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Community wealth building: how the creation of fair employment and just labour markets can help end in-work poverty

Posted in: Blog.

a woman holding some plants

Stephen Hamill has been the General Manager for CEIS Ayrshire, a subsidiary of CEIS Group focused on employability, since its creation in 2007. Stephen has been involved in the employability sector since 1997. He has held a number of roles from frontline adviser and trainer to a senior management role in the CEIS Group.

As the first council in Scotland to get adopt Community Wealth Building, North Ayrshire is committed to working in partnership with communities and businesses to build a strong local economy. One that supports fair work, encourages people to spend locally, and sees land and property used for the common good.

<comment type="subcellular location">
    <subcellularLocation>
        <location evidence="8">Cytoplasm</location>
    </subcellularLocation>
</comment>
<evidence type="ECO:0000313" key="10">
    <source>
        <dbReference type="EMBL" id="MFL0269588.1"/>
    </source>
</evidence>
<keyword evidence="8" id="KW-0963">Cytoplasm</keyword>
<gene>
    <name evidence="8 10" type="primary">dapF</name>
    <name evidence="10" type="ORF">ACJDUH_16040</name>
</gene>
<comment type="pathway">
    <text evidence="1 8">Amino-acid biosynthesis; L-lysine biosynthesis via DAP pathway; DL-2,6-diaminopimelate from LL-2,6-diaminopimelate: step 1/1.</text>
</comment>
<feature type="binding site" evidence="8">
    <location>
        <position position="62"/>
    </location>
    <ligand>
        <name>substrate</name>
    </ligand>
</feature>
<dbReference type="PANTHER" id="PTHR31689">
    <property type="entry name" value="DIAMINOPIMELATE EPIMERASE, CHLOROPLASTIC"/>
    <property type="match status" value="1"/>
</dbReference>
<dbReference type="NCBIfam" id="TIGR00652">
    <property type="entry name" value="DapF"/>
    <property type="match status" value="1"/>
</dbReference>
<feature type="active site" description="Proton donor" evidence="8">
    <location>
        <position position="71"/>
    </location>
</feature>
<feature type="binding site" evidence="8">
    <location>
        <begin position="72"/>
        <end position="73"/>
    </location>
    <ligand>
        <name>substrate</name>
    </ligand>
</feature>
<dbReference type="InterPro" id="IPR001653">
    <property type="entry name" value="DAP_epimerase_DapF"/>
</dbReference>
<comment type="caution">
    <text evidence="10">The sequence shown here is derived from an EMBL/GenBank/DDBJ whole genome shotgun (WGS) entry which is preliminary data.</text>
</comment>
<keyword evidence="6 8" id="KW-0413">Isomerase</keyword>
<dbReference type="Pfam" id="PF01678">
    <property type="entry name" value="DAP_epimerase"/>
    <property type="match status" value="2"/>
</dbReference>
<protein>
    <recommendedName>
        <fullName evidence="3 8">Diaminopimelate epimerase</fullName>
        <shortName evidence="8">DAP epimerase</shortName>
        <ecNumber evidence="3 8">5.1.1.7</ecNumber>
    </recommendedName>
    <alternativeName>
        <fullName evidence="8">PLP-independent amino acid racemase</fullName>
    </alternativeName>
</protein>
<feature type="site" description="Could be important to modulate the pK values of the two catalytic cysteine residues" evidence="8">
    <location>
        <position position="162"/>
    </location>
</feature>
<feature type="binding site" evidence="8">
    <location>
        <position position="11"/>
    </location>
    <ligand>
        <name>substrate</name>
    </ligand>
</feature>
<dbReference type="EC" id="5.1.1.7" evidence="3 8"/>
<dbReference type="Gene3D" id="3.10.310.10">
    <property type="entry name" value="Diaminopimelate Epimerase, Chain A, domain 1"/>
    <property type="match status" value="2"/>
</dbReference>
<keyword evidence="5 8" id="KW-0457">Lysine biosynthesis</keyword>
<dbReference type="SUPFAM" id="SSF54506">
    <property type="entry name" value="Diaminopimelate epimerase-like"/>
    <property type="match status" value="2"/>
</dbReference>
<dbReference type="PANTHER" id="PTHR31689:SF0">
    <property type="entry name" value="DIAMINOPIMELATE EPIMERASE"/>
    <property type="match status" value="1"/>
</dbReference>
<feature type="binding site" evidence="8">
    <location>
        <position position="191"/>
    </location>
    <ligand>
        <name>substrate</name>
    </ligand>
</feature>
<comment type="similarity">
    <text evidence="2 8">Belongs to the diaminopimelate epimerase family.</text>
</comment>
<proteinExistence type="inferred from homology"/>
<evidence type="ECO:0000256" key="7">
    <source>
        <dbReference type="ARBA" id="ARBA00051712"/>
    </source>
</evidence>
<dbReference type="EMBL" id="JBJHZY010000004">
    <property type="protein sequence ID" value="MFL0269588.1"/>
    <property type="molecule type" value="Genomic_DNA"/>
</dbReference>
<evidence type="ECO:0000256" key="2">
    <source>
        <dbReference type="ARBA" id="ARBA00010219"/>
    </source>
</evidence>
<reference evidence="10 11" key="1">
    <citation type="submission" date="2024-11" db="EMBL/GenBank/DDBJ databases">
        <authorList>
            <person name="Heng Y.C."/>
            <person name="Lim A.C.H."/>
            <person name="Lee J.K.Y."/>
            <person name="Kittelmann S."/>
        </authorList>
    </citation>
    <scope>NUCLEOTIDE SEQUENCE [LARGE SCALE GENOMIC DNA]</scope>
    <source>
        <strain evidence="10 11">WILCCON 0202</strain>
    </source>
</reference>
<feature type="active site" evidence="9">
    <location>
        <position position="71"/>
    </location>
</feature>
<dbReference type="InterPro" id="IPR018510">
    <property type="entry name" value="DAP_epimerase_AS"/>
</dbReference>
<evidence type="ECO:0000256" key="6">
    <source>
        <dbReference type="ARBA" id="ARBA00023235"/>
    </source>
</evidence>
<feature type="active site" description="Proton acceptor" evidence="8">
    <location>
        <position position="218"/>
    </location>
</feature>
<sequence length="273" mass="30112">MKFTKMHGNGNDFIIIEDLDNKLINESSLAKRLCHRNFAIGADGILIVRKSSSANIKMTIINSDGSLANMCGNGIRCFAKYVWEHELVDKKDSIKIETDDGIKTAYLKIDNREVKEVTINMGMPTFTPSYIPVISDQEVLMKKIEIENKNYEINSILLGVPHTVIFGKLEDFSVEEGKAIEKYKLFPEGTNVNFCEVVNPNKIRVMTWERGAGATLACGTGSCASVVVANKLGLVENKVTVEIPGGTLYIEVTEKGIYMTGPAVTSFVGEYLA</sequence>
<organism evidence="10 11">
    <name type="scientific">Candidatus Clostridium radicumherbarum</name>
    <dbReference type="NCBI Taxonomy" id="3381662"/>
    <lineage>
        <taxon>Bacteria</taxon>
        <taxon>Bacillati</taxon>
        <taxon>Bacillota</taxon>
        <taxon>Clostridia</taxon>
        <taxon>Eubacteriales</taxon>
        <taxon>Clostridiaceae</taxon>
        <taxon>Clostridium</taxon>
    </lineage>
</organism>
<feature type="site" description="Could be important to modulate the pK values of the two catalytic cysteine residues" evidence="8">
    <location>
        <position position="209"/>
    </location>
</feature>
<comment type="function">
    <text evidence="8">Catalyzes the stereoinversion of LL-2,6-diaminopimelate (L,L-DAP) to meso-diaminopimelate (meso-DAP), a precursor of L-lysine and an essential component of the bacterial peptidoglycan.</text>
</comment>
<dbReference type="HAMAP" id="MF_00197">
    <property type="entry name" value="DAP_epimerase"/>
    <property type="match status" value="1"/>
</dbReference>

CEIS Ayrshire have been instrumental in supporting the council’s drive to create fair and meaningful jobs that pay the living wage for local talent. This includes providing training to those that need it, helping people in hard-to-reach areas, and offering business services to local organisations.

Across the UK there has been a rise in zero-hour contracts and in-work poverty, meaning that the reality of employment for many in the country is increasingly unstable. In smaller communities, such as North Ayrshire, this increase can have a devastating effect on people and economies. But what is the true impact of this? How do we help those that are experiencing it, and how does Community Wealth Building seek to fix it?

The impact of in-work poverty in North Ayrshire

With cost of living on the rise, in-work poverty is only set to grow. For many people in smaller communities, local work is not always available. For those in lower paid jobs, in-work poverty becomes a real issue.